Mr. Philip Hammond: To ask the Chancellor of the Duchy of Lancaster pursuant to the announcement by the Secretary of State for Trade and Industry of 18 October 2005 on public service pensions, that all sector scheme negotiations would be completed by March 2006, when she will announce the details of the consultation on the proposed benefit structure for new entrants to the Principal Civil Service Pension Scheme; whether the negotiations have been completed; and if she will make a statement. [78009]

Mr. McFadden: The principles agreed between the Government and the trade unions at the Public Services Forum on 18 October 2005 stated that all sides involved in scheme-specific negotiations should aim to reach agreement no later than June 2006. However, the principles also stated that a co-operative approach should be adopted in all discussions and that adequate time should be made for the discussion process. The Cabinet Office’s primary concern is to reach an agreement which produces pension arrangements which are sustainable and which are right for the civil service. The Cabinet Office has had several months of constructive discussions with the civil service trade unions. It expects to put formal proposals to them shortly. The Cabinet Office will publish the formal proposals on its website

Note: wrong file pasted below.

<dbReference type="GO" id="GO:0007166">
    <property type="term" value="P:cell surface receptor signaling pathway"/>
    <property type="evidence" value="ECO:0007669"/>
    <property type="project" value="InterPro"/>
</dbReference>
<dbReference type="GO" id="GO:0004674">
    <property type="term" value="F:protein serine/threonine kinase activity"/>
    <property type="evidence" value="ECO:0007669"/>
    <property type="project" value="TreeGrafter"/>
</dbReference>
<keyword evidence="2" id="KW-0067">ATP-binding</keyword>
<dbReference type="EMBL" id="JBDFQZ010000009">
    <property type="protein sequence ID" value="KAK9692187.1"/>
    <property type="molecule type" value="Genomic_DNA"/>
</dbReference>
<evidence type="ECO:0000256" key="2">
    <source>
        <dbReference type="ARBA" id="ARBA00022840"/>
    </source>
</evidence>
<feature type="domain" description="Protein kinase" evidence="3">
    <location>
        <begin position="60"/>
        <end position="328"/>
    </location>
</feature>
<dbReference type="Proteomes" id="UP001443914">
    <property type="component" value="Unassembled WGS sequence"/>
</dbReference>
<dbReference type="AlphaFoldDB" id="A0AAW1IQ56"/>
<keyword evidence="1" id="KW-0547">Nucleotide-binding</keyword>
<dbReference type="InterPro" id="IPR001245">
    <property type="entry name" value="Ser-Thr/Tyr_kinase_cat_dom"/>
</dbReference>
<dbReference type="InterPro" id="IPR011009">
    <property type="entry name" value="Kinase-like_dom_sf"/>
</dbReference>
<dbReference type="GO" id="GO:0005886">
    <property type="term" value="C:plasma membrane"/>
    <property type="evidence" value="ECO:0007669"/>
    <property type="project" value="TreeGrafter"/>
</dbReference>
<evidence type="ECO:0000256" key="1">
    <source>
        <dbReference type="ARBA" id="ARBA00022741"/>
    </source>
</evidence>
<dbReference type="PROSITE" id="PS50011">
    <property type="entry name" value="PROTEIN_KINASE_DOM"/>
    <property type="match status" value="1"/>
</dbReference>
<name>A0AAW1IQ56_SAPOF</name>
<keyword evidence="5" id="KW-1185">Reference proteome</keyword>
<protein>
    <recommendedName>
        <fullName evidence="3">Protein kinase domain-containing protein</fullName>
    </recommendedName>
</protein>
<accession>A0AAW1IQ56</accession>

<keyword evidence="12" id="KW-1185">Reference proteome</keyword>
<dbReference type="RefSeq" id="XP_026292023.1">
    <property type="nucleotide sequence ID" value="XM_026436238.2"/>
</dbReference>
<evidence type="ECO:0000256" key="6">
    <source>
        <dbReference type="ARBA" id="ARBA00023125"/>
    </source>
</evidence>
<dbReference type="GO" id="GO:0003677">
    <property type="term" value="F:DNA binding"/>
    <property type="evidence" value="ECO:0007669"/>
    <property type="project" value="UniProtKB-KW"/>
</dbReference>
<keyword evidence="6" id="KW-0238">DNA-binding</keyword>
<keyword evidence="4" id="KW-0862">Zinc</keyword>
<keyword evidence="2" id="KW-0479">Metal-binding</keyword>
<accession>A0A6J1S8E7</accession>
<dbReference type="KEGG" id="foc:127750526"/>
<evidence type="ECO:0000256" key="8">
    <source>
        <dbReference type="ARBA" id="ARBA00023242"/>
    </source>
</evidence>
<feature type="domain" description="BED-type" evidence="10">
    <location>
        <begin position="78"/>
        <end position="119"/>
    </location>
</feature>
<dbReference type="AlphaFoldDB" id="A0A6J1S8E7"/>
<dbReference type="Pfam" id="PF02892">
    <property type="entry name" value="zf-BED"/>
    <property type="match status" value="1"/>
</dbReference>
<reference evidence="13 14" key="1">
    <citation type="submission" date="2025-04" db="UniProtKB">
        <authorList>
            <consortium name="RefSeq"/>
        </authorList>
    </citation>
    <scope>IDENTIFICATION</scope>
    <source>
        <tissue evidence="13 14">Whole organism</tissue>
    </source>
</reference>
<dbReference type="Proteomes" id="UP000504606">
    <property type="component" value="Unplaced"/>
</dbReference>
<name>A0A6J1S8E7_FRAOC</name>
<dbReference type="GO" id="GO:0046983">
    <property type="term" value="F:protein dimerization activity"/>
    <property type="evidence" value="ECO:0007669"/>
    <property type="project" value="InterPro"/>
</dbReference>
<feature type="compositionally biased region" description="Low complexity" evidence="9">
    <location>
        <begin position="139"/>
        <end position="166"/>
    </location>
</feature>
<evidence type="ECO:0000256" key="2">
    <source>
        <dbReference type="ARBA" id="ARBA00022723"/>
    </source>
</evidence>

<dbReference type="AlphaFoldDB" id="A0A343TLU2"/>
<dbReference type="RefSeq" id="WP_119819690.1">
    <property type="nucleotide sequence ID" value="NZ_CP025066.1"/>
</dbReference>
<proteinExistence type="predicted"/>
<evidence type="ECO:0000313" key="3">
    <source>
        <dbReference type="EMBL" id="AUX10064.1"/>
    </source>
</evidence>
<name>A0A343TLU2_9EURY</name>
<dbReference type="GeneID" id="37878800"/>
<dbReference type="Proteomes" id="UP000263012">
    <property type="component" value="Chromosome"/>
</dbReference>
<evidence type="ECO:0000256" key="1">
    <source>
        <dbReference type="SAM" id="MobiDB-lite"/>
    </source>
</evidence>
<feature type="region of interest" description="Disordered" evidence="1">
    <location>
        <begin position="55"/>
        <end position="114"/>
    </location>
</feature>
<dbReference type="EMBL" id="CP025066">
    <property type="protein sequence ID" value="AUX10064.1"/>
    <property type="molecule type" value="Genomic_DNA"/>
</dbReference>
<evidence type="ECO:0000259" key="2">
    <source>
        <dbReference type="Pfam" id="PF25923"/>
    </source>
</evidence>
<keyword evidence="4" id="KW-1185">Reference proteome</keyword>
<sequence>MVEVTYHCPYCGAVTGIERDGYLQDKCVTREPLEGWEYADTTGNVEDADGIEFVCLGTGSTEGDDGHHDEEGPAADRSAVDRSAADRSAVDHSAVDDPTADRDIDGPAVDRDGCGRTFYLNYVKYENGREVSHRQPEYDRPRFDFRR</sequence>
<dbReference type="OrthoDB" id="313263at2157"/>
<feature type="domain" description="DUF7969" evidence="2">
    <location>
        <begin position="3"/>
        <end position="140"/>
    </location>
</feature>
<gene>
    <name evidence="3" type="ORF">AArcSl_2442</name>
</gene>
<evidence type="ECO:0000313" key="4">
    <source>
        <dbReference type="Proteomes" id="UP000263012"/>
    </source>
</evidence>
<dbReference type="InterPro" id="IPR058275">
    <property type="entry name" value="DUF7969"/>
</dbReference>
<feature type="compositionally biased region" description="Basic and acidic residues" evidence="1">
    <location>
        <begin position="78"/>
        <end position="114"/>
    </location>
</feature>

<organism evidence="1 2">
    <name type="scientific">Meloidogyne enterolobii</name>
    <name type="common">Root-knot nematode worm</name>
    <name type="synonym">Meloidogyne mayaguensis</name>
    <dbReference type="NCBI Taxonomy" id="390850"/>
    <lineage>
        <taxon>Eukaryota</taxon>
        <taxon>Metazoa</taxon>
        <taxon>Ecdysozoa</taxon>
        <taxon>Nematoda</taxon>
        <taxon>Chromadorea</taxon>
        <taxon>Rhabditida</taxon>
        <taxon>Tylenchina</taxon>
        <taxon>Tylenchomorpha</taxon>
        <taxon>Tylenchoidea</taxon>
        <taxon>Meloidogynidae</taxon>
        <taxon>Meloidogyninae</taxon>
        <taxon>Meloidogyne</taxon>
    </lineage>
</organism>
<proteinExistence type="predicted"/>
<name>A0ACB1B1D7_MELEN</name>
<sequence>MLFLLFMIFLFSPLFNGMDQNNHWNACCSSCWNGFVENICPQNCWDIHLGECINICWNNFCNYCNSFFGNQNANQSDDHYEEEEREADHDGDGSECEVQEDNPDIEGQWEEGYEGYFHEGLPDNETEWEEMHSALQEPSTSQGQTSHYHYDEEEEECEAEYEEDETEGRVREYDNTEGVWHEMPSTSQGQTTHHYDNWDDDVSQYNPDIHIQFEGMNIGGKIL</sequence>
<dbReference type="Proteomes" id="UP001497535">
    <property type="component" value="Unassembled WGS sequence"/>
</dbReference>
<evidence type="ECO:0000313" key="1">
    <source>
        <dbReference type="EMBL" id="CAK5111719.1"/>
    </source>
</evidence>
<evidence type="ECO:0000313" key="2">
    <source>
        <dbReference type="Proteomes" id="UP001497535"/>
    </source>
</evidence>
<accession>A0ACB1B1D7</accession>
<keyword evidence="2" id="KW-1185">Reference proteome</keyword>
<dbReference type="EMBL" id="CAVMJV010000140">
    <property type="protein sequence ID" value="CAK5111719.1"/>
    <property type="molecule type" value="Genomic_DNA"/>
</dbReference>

Pensions 5
22 June 2006

Mr. Holloway: To ask the Secretary of State for Work and Pensions how many pensioners receive their pension (a) every week in advance, (b) every four weeks in arrears and (c) every 13 weeks in arrears. [76632]

James Purnell: The information requested is not available.

Mr. Frank Field: To ask the Secretary of State for Work and Pensions what assessment he has made of the likely effect of implementation of the Pensions White Paper proposals on achieving the Government’s target of raising from 40 to 60 per cent., by 2020, the proportion of a pensioner’s income coming from investments rather than taxes. [79614]